BY TOM COX | OB BLOGGER
Today I got two more Linked In requests from fake personas — Robin Sages. Named after the 2010 experiment by Thomas Ryan, these are fake social media profiles designed to encourage linking and divulging valuable information.
The version on LinkedIn solicits connections from pretty, young females in the “appointment setter service and sales calling for lead generation” business.
You may not hire them—but by linking to them you make your own contact information visible to the person on the other side, hiding behind the fake persona.
In other cases, confidential company information is leaked, often to competitors.
Here’s a typical one:
|Invitation from fake persona Aisha Choi|
|Yu Bingyao from the Guangzhou Institute of Physical Education|
The underlying company, “InsideSalesWiz Inc.” appears to be every bit as fake. Its 800 number shows up on several other LinkedIn profiles with similar patterns — young women’s pictures are given, along with sales pitches for “appointment setter service and sales calling for lead generation” or the like.
|Anisa Dela Torre fake LinkedIn persona|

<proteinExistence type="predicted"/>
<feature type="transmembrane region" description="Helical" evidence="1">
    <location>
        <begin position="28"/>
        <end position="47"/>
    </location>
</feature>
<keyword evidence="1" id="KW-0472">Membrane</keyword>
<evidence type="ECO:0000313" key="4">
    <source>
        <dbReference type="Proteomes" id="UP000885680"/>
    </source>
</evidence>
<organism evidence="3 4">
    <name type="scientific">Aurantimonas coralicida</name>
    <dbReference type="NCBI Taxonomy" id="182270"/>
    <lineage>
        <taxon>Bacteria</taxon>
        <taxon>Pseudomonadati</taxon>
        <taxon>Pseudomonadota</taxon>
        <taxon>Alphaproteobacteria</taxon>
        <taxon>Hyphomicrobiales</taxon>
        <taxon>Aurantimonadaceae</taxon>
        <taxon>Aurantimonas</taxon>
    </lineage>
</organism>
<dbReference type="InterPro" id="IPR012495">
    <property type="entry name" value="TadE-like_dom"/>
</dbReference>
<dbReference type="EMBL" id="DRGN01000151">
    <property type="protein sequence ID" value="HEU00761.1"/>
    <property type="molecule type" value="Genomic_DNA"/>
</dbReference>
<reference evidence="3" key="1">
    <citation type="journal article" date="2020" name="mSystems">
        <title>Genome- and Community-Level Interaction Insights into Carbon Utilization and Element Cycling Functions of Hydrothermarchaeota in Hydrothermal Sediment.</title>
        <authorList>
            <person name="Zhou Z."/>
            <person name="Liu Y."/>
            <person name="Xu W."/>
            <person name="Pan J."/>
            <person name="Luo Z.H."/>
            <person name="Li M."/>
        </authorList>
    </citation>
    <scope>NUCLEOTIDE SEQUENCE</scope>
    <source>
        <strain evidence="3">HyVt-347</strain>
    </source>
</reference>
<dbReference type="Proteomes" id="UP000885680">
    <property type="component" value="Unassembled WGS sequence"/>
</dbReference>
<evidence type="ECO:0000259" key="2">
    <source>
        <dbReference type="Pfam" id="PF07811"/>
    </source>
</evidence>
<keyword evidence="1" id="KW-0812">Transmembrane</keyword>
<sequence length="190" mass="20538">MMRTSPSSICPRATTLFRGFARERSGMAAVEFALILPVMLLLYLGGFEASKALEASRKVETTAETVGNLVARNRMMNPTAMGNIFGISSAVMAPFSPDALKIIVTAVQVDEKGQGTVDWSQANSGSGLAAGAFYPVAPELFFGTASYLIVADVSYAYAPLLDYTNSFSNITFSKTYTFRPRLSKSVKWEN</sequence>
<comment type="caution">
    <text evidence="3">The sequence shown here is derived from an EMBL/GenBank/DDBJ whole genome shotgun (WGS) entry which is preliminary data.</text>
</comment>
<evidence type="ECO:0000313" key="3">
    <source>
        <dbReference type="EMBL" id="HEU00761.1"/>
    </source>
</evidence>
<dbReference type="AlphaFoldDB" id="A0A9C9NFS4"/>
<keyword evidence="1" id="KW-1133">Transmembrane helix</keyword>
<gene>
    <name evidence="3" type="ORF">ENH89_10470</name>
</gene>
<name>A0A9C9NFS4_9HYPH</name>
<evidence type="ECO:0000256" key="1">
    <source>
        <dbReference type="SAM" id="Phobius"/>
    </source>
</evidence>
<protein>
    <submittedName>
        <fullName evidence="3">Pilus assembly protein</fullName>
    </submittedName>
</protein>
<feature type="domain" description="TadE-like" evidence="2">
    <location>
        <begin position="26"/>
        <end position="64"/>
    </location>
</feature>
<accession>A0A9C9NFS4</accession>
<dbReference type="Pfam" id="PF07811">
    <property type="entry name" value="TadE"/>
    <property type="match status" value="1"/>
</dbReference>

|Cherry Belle, from Indonesian celebrity website|
There are perhaps a dozen such “companies” at any given time, each with a few dozen fake personas. Once these are discovered and shut down, new ones take their place.
- A bare-bones profile and a scattered network — very few mutual contacts
- Pretty younger woman’s photo, maybe out of business context
- Los Angeles area business location (expect this to change)
- A GMail or Yahoo email address rather than a corporate address (persona-name.insidesaleswiz(at)gmail.com)
As programmers get better at automating the generation of fake personas, and the harvesting of personal information from those foolish enough to link, expect an arms race.
Your best counter-measures are:
- Use the “Search Google for This Image” feature, as I did above
- Don’t link to people you don’t know
- Don’t share your contact info with people you aren’t linked to
- Do report these profiles as violators
If you get one of these on LinkedIn, pick the downward pointing triangle next to the “Send InMail” button and select “Block or Report."
The Internet continues to evolve. Security is in its infancy. Practice safe linking.